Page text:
People, listen up! There are no work emergencies. There are no friend emergencies. And there are no dating emergencies.
The only emergencies that exist are life or death emergencies.
Let’s put it this way: The only 3 a.m. call I want to be getting at this point better be attached to a last-minute flight to Italy with a guy named Paolo waiting for me with wine and Naples pizza at the end of it.
Everything else is just a temporary, pain-in-the-butt inconvenience.
I realize we all have moments, but if you are calling friends with “emergencies” all of the time, you need to check yourself, your choices and your coping strategies. Because, honestly, life is pretty amazing and it doesn’t need to be so hard. Trust me.
If you are constantly riding the roller coaster, most likely you are also building it. Take a moment to look at the story you are telling others. Is it a tale of fun, happiness and adventure? Or is it a sad, upsetting, total downer tale of terror? Why is that? What are you doing to change it?
Looking back over the years, I’ve had lots of amazing friends. However, I have also had a lot of “what the heck was I thinking” moments.
As a person who likes to fix things, including people, I have taken on a lot of projects. I tend to see the potential in people that they don’t even see yet. It is what makes me a good life coach, but doesn’t create great friendships. Because of this, I have learned the hard way again and again, you can’t be with people, on any level, just for potential.
Not only is it unfair to them (since they shouldn’t be hanging around someone who is waiting for them to change), but ultimately, I was prolonging them from changing themselves. The only way true change can be made.
Here’s the truth: I chose those friendships. I built them up to what they were, continued to stay in them long past the time I should have and then victimized myself on how I never felt heard, appreciated or supported.
Not my shining hour.
At this point, I want to be in friendships that feel good. Where I feel heard, supported and they are in it to win as much as I am. That way, I can be really great for them, too. Mutual admiration societies rock!
Also, isn’t that kind of the point?
I am so imperfect it isn’t even funny. If I actually sat down and started to overthink and critique myself about my life, someone would find me in a corner, curled up in the fetal position, simultaneously drinking champagne from the bottle while eating chocolate bars.
Here is what I know: I would rather keep trying for the life I want and falling down awkwardly sometimes then trying to control every part of my world around me and end up freaking out every time things don’t go as planned.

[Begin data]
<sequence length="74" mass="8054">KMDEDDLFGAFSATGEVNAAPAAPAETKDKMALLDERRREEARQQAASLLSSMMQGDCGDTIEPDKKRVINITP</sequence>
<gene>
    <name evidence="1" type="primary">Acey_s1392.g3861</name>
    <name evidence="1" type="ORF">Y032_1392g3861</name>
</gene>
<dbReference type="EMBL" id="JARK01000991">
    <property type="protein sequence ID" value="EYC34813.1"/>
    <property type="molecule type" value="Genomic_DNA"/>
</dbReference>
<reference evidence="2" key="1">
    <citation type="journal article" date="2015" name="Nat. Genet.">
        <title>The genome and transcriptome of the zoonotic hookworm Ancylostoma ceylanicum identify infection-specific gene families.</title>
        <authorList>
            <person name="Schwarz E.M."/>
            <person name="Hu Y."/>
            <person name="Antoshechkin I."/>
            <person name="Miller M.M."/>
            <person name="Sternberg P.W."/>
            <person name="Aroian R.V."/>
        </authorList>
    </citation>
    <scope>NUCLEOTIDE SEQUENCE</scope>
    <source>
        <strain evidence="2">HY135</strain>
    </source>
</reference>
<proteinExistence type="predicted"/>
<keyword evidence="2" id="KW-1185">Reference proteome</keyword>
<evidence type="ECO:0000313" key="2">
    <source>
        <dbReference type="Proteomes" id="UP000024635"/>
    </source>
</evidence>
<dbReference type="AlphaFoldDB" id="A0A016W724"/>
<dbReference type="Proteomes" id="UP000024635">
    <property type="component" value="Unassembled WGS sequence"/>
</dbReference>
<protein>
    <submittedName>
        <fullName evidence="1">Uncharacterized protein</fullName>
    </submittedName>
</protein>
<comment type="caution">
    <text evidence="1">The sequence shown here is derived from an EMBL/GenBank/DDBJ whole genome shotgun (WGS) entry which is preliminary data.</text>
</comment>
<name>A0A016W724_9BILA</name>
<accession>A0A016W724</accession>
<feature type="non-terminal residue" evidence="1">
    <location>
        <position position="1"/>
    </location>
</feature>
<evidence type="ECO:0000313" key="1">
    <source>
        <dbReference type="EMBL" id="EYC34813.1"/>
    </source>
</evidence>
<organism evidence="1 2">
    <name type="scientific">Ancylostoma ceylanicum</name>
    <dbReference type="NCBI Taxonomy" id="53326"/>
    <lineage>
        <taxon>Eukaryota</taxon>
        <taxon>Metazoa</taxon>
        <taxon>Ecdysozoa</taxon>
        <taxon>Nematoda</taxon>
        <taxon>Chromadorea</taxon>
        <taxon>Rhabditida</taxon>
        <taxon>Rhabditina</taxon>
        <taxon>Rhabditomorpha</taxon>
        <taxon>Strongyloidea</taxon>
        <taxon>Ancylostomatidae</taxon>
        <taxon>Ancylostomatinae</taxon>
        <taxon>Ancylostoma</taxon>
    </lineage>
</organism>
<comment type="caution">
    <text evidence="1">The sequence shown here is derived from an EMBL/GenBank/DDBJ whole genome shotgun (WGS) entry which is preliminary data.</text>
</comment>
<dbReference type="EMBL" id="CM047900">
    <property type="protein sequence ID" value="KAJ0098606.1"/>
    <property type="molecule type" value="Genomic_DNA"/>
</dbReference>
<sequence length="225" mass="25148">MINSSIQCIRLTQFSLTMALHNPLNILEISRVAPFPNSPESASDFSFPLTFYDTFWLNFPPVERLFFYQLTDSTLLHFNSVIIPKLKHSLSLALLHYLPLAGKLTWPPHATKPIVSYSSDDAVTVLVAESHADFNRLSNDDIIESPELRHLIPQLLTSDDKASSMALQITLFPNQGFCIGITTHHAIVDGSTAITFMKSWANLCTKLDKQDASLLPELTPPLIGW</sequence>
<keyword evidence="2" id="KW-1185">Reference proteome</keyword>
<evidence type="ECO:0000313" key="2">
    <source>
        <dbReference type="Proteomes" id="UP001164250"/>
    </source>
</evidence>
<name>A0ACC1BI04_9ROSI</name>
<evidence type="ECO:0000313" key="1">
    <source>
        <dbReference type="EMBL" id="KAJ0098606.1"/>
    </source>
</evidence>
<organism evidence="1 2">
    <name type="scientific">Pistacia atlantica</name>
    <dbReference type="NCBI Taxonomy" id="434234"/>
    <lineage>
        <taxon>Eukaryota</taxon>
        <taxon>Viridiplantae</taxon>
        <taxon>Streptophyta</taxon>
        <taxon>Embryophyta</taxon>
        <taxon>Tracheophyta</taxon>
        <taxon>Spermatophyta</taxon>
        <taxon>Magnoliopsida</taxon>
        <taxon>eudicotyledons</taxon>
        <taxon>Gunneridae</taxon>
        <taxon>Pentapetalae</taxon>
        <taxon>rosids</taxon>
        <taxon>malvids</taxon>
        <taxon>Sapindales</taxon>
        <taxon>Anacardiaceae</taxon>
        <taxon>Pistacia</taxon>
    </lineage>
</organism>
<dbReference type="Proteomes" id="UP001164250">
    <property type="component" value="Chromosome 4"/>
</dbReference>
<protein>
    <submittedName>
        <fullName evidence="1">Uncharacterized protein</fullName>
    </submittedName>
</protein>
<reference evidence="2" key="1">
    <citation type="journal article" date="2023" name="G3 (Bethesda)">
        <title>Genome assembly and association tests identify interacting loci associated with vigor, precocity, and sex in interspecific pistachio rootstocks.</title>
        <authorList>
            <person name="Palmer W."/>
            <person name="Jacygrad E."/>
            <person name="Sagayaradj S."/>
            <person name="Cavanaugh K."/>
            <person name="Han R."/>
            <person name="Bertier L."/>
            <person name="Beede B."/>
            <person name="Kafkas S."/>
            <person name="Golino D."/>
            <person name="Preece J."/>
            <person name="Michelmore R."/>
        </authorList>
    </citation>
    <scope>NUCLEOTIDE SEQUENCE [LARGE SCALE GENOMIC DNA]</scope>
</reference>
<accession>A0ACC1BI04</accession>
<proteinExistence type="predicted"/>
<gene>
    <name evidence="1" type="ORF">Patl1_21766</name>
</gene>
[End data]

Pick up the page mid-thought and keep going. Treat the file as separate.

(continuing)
If I make a mistake, I fix it the best I can. If I offend, I apologize. If I fall flat on my face, I may whine a bit, but then I pick myself up and just keep going… trying to not repeat too many of my past mistakes.
My goal for at 40 something? Wake up every day and do my best, riding life as the adventure it is.
I feel like in my 20s and 30s, so many conversations with friends were spent wondering about what people were thinking and talking around the obvious while doing anything to not have tough, awkward or scary conversations with people.
“Is he interested?”
“Is that person upset?”
“What do they mean by that?”
I would spend hours trying to decipher behavior or conversations like they were a Rubik’s Cube. Figuring, if I let it run long enough on the hamster wheel of my mind, I would somehow figure out the complex puzzle’s answer that must be hidden in there somewhere! Looking for the “a-ha moment” that just didn’t exist.
Ain’t nobody got time for that.
At this point, I only want to be as real as possible with the people in my life. That starts by expressing myself well and asking for what I need: Having the tough conversations, but in a kind and honest way and letting go of the confusion by asking questions (even when I am scared of the answers).
Knowing that the truth always is better in the long run, even when it hurts (temporarily).
Here is what that looks like to me:
– To always be confident enough in who I am, to let the person I am interested in actually know without playing ridiculous and exhausting games.
– When I choose to let people into my life, and it is the right time, to let them know I am on their side. That I am going to do everything in my power to be great for them. That I won’t expect them to be a mind reader and will tell them what I need and when something is wrong. They’ll know that I am here, as their partner in crime, to work through the hard stuff and that I am not just in this to confirm that I am loveable, but to learn, grow and build a life-changing relationship. That is where all of the gooey goodness is!
That all starts with me and being healthy enough in who I am to hold up my end of the bargain. Who’s with me?
I would definitely say I am still “a work in progress” when it comes to all of my goals — professionally and personally. I will be for a long time. But, as I’m over 40, I started to notice a trend in my attitude towards life. An attitude that at first I thought might be kinda like Grumpy Smurf, but as I have moved forward, it has become my new mantra.
This amazing, life-changing mantra? “I am getting too old for this crap.”